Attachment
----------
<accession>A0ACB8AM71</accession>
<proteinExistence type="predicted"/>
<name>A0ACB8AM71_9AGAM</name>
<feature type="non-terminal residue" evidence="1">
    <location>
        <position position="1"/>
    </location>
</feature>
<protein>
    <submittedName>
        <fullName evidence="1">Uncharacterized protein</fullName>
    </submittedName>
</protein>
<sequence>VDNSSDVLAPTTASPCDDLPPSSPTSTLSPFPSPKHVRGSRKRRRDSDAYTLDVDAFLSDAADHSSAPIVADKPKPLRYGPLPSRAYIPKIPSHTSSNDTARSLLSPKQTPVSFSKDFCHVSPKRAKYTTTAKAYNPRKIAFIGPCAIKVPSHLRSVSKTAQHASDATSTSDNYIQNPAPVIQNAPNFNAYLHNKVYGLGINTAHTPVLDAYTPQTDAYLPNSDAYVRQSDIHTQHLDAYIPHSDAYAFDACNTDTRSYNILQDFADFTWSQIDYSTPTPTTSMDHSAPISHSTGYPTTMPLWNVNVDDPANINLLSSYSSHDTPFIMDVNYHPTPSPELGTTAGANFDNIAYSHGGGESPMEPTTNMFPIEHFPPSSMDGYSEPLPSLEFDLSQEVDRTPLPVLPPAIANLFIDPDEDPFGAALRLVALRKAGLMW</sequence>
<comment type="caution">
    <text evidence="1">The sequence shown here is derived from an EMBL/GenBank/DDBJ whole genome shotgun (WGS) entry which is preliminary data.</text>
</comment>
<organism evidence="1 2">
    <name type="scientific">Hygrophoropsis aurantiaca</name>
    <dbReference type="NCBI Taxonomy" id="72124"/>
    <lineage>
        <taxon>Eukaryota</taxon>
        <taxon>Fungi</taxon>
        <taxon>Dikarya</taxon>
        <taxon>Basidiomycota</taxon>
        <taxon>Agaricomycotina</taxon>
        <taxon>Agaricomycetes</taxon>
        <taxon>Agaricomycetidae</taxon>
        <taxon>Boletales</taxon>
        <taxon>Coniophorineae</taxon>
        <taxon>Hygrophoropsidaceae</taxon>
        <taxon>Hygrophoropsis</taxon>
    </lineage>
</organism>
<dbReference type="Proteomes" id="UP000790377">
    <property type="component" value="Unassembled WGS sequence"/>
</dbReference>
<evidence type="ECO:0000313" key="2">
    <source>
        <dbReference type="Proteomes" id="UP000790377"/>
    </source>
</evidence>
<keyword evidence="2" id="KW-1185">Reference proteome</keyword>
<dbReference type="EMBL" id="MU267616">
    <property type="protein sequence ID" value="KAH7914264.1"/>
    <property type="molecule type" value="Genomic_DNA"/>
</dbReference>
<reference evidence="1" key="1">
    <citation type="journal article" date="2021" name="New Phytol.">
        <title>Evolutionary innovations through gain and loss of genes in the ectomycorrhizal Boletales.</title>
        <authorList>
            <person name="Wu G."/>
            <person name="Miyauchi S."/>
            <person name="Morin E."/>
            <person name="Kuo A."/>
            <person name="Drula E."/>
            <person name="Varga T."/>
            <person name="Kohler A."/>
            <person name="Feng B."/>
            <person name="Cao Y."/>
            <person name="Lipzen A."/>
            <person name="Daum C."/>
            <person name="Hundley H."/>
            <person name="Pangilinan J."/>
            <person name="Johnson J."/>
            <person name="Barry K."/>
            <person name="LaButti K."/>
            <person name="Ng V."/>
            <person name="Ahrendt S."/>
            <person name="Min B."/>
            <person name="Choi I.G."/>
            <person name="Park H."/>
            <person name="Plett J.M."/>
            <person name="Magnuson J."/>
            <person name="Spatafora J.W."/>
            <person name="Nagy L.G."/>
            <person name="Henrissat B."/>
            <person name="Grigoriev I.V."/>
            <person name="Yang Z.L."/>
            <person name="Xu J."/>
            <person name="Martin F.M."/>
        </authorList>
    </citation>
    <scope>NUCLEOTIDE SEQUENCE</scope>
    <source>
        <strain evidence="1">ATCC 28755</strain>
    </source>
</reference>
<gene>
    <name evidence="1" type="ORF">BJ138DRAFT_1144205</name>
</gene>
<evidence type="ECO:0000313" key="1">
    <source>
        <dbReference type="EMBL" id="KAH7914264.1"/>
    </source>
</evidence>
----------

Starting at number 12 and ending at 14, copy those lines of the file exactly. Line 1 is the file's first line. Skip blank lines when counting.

    </submittedName>
</protein>
<sequence>VDNSSDVLAPTTASPCDDLPPSSPTSTLSPFPSPKHVRGSRKRRRDSDAYTLDVDAFLSDAADHSSAPIVADKPKPLRYGPLPSRAYIPKIPSHTSSNDTARSLLSPKQTPVSFSKDFCHVSPKRAKYTTTAKAYNPRKIAFIGPCAIKVPSHLRSVSKTAQHASDATSTSDNYIQNPAPVIQNAPNFNAYLHNKVYGLGINTAHTPVLDAYTPQTDAYLPNSDAYVRQSDIHTQHLDAYIPHSDAYAFDACNTDTRSYNILQDFADFTWSQIDYSTPTPTTSMDHSAPISHSTGYPTTMPLWNVNVDDPANINLLSSYSSHDTPFIMDVNYHPTPSPELGTTAGANFDNIAYSHGGGESPMEPTTNMFPIEHFPPSSMDGYSEPLPSLEFDLSQEVDRTPLPVLPPAIANLFIDPDEDPFGAALRLVALRKAGLMW</sequence>